On second thoughts

The evening after final qualifying, Renault’s Jean Sage Gerard Larrousse, pole-sitter Rene Arnoux and secondfastest Alain Prost got together and looked at their options.

“Alain was still in with a chance of winning the championship,” recalls Sage, “and Amoux was nowhere. We’d qualified first and second, with quite a big margin over the others. It was time to discuss what the possibilities might be during the race.

“It was Arnoux who suggested he would give up his place to Main if we were running 1-2 at the end of the race. I must stress this: it was his idea. We were grateful.”

The light-tanked Brabhams intending to pit for fuel moved quickly past the Renaults in the early laps, but their BMW motors went pop before the stops. Putting the Renaults first and second Arnoux comfortably ahead.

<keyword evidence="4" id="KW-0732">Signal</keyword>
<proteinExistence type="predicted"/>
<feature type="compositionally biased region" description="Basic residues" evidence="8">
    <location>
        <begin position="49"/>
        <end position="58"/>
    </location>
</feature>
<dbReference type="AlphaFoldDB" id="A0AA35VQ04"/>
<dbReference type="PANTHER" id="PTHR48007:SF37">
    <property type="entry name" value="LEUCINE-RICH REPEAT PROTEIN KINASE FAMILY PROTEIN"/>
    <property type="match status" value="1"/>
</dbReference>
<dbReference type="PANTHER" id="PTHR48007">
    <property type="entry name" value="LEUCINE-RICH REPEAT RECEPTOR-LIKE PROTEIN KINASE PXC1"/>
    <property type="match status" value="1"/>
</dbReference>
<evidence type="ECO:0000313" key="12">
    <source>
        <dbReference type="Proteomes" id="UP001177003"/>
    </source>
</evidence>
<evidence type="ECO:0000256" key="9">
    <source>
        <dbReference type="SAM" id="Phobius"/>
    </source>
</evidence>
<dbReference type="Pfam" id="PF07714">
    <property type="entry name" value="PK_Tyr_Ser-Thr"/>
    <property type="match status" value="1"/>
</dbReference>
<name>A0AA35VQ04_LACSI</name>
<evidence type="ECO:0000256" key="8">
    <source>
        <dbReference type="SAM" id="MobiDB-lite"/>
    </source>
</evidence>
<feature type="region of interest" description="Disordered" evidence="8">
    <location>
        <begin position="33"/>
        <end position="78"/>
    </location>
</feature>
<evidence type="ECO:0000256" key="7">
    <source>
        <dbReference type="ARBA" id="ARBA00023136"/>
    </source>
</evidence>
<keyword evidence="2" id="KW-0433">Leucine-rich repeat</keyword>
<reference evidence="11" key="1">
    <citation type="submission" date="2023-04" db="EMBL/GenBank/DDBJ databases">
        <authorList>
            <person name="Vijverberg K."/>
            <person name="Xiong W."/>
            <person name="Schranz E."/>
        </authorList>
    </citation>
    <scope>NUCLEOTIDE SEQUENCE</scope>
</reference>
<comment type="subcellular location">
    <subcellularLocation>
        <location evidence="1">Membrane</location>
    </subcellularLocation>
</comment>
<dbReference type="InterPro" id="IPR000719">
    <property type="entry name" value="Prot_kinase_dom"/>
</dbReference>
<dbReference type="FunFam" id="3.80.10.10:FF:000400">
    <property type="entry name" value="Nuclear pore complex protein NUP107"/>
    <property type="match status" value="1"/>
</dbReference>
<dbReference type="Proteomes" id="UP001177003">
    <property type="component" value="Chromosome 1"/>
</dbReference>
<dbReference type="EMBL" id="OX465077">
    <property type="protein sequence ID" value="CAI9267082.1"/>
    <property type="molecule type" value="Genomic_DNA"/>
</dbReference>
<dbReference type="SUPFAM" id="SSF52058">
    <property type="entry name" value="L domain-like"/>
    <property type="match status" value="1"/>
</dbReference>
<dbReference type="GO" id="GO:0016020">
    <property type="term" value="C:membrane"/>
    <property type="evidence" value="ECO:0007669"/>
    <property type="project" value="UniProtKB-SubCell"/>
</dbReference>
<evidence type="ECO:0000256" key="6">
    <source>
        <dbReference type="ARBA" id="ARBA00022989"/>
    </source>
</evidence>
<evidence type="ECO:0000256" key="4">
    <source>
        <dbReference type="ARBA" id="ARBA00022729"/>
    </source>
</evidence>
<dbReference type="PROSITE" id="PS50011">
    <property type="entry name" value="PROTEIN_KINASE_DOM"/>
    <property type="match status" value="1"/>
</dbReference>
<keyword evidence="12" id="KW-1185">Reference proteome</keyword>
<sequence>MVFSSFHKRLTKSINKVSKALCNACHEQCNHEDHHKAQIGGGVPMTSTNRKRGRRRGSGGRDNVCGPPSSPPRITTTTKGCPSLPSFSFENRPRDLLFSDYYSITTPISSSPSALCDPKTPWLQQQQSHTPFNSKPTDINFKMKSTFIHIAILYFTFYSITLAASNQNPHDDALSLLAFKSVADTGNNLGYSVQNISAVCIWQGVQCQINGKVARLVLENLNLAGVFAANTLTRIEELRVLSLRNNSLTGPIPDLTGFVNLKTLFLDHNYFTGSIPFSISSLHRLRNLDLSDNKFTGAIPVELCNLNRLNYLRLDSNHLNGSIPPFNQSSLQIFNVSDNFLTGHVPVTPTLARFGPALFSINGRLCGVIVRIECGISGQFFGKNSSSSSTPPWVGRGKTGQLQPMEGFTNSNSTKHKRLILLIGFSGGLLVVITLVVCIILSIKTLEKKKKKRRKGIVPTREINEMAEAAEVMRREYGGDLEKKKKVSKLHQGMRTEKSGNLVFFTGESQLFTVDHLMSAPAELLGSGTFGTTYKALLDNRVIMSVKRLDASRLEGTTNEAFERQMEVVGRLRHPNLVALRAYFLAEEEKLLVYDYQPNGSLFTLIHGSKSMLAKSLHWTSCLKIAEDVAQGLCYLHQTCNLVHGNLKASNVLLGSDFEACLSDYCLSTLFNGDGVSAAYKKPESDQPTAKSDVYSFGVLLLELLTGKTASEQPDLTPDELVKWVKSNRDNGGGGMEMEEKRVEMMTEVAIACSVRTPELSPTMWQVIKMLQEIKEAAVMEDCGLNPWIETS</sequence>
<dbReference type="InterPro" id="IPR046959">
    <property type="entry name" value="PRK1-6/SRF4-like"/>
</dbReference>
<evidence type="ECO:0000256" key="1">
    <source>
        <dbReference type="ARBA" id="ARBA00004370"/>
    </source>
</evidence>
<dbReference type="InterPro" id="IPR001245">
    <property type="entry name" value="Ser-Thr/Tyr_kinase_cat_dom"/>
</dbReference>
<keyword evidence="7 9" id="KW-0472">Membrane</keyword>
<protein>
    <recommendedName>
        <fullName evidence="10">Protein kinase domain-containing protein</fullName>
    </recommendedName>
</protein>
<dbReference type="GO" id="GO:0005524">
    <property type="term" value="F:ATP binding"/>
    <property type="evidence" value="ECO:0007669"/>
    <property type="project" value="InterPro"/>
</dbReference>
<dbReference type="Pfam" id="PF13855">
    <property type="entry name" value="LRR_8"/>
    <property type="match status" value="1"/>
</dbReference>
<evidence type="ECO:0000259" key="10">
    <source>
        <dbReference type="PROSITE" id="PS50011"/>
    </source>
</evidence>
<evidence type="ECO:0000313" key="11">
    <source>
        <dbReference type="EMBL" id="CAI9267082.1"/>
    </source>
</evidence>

Earlier, Frost had been right on his tail, but then a skirt split, costing him downforce. He consoled himself with the thought of his team-mate’s agreement, and that the best of the rest the Ferraris of Pironi and Tambay were no threat. The Cosworths were nowhere.

“But then Arnoux just kept pulling away,” recalls Sage, “until, eventually, we began hanging pit signs out, reminding him of the agreement. When it came to it, he went back on his word. He was just not a team player.

“Afterwards, Frost made it clear that he would not stay with Renault the following year if we kept AMOUX. Actually, we’d already been in contact with Marco Piccinini at Ferrari about the possibility of Arnow( joining them, and this just made that more certain.”

Arnoux: “Yes, I thought about it later that [Saturday] night and began to have other thoughts. It was not as if Main was close to winning the championship. There were still a lot of races to go and we were both a long way off in the points. But it could have gone the other way later in the season. Then I thought, ‘Let’s just see what happens in the race’.

“I wasn’t just ahead of Alain, I was half a lap in front. I slowed down and still I was pulling away from him, so I thought, ‘No way!’ And took the win.”

Math Hughes